The wages at Lesya are carried out in accordance with the European Labour standards. Lesya employees also receive social packages which include insurance, preferential food, and transfer to and from work.
Like Avadan, Lesya achieved the highest possible rating at their last audit in 2021 – an impressive A. This is your guarantee that Lesya stands in line with the amfori BSCI code of conduct, which consists of 13 principles and values based on international conventions and the UN principles for business and human rights.
In 2023, Lesya were supposed to undergo a new independent third-party BSCI Audit to renew its current rating, but because of the war it is not possible to audit companies in Ukraine because it needs to be undertaken physically by a third-party organisation. We are in close dialogue with Lesya, and we expect and have great confidence that they will maintain their high standards and principles and ensure their workers the best possible terms under the current conditions in Ukraine. As soon as the circumstances allow, Lesya will work on undertaking a new audit.
To access the latest report, click here.
As of March 2nd, 2022, DILLING is terminating our contract of co-operation with the Belarusian sewing facility, Lubawa, that has supported our production for years.
The termination of co-operation is a direct response to the Russian invasion of Ukraine, and to the support that Belarus is extending to Russia.
We would like to underline that we are deeply affected and appalled by the horrors that Russia and Belarus are inflicting on an innocent nation and its people.
At the same time, we are not blind to the impact this decision will have on the 60 very competent and innocent women and their families in Belarus.
During the notice period, DILLING intends to honour our contractual obligations to Lubawa.
Prior to Russia's invasion of Ukraine in February 2022 and the following termination of our partnership with Lubawa, we had initiated an independent third-party BSCI Social Audit of the sewing factory. Lubawa stands in line with the amfori BSCI code of conduct, which consists of 13 principles and values based on international conventions and the UN principles for business and human rights. The ranking goes from A to E, where A is the highest rating, you can achieve.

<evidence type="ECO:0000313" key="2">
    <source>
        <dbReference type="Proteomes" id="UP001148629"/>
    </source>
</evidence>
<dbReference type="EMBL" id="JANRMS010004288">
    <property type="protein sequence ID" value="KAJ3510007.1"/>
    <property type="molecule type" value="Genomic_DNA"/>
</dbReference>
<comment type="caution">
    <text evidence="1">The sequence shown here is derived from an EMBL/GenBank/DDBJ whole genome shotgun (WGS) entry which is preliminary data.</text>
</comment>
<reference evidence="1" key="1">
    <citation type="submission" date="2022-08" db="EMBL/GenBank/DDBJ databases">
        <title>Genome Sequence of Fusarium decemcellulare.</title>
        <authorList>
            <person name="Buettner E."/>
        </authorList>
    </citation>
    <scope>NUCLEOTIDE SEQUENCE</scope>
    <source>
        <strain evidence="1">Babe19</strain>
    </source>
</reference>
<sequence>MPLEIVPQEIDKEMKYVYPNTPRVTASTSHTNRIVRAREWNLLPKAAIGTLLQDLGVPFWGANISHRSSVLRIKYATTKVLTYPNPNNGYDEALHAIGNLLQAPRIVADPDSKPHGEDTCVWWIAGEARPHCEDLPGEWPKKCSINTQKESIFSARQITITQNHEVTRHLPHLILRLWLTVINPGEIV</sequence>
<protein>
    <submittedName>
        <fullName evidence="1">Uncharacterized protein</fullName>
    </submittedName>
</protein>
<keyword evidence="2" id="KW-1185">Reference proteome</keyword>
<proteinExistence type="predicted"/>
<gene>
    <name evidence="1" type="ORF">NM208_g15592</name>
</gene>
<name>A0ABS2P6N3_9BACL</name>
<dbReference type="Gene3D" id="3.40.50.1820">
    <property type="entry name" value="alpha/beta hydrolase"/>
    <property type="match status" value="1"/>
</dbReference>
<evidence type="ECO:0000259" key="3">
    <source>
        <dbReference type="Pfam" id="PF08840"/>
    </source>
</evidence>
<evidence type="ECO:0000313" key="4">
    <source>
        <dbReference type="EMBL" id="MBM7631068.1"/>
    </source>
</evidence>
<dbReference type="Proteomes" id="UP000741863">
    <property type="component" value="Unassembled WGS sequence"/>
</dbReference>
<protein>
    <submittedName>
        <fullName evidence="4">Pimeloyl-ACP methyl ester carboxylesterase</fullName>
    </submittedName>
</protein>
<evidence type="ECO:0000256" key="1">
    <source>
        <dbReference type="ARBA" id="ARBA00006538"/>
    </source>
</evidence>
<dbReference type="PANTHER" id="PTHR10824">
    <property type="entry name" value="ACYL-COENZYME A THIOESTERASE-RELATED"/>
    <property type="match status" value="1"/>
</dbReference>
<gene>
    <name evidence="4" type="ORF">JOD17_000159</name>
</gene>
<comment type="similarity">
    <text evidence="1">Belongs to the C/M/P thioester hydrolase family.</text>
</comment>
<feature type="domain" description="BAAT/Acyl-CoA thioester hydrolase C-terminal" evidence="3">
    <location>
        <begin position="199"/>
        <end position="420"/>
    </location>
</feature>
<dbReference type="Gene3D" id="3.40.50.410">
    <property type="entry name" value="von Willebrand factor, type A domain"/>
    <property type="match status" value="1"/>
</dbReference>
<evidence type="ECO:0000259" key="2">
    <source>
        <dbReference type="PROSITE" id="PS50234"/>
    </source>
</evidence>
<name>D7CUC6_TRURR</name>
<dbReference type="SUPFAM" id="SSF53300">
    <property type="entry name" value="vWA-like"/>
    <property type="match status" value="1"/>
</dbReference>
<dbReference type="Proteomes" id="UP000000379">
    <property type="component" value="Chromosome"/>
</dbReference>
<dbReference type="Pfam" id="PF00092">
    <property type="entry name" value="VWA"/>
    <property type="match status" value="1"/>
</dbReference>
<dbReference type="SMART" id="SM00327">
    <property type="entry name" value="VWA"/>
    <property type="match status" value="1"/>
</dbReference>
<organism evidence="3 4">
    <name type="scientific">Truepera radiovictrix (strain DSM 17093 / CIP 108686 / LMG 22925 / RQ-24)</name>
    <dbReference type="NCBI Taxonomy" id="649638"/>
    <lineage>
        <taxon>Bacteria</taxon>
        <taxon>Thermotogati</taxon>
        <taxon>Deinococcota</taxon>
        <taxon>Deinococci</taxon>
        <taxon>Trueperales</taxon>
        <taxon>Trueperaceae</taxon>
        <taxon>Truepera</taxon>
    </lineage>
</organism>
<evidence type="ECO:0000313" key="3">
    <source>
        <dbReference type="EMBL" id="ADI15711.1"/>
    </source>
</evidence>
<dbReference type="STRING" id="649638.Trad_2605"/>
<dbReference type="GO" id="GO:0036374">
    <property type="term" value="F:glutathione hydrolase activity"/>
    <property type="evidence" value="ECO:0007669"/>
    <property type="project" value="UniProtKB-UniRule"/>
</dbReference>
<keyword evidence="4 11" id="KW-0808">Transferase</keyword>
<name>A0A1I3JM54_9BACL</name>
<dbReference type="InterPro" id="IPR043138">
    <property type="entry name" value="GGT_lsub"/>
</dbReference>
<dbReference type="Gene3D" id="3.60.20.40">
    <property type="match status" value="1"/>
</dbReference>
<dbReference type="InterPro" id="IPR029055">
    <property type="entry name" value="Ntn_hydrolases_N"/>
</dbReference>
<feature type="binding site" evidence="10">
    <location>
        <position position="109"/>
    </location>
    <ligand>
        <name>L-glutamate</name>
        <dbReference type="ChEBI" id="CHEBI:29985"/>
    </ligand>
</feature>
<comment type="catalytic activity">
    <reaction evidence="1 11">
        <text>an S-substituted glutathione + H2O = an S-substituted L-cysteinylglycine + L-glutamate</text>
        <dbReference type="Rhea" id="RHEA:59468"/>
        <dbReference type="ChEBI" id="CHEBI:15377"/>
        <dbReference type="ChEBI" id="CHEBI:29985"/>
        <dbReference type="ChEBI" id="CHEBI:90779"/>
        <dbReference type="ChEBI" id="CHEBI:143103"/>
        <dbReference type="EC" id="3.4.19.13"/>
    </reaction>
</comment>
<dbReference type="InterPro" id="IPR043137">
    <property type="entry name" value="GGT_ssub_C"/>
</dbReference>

The result of the 3-day audit of Lubawa was an A.
To access the report, click here.
By far, the majority of our production takes place in Denmark and Lithuania, but our sewing factory in Lithuania has had a hard time keeping up with the increased demand. To meet this demand, we have attempted to hire more seamstresses for the Lithuanian factory. Unfortunately, we have had trouble recruiting new employees in Lithuania, because a lot of the younger generations emigrate to western countries for work and education. Accordingly, we had to look for skilled labour in the neighbouring countries. We started a co-operation with Lubawa, a sewing factory in Belarus, in 2017. This was the first time we have moved outside the European Union.
The decision was made, partially, on the principle of subsidiarity. The sewing factory, Lubawa, is geographically close to Avadan. That means less traffic and subsequently, we are able to limit our CO2 emissions. The principle of subsidiarity also applies to the exchange of experience and knowledge that occurred between the two sites. At Avadan, we have 30+ years of sewing experience and quality assurance of the products. We shared our decades of experience with the workers at Lubawa through training and mentoring. This exchange of knowledge allowed us to create a great synergy between our sewing factory in Lithuania and the production at Lubawa. At Lubawa, around 60 women have been sewing for us. The women at Lubawa work a maximum of 40 hours a week.
When we started our co-operation with Lubawa in 2017, the political climate between the EU and Belarus was very different to that of today. We have always monitored the situation and conditions at the sewing factory closely. It is important for us to underline that our primary focus has always been on people instead of systems. In other words, we did not enter co-operations with Lubawa in Belarus because of the nation’s administration, but because of the very capable Belarussian men and women that live there. Moreover, we have been able to provide jobs in a country that is very much afflicted by social and economic inequality. One thing is the country’s administration, but another thing is – from our point of view – the women we have working for us, and we are absolutely pleased with them and their work.
We cannot produce socks ourselves at our sewing factory in Lithuania, therefore we have searched for a supplier that lives up to our demands for sustainability and quality. Our socks have previously been produced in China, but in 2021, we decided to change our supplier and the production is now solely done in Turkey. The production in Turkey is still fairly new, so a small part of our assortment of socks on the webshop will still stem from the production in China. Our socks have always been – and still are - GOTS-certified. This is your guarantee that no harmful chemicals have been used during production and that the working conditions set by the ’International Labour Organization’ are followed.
When you sign up to our newsletter,
you also get news and inspiration directly into your inbox.
Please accept marketing cookies to subscribe to our newsletter
Change your preferences
DILLING is a Danish family enterprise with a long tradition of producing organic wool products that will keep you warm. Today, we make organic clothing in organic merino wool and cotton for the whole family with the fourth generation, Morten Dilling, at the helm. Our organic wool wear sells at favourable prices because you are buying directly from the manufacturer.
You’ll find soft, breathable, and allergy-friendly clothing in natural materials on our website, produced without harmful chemicals and within Europe's borders under good working conditions.
Most of our products are certified with the Nordic Swan Ecolabel and gently dyed at DILLING's own dyehouse in Denmark.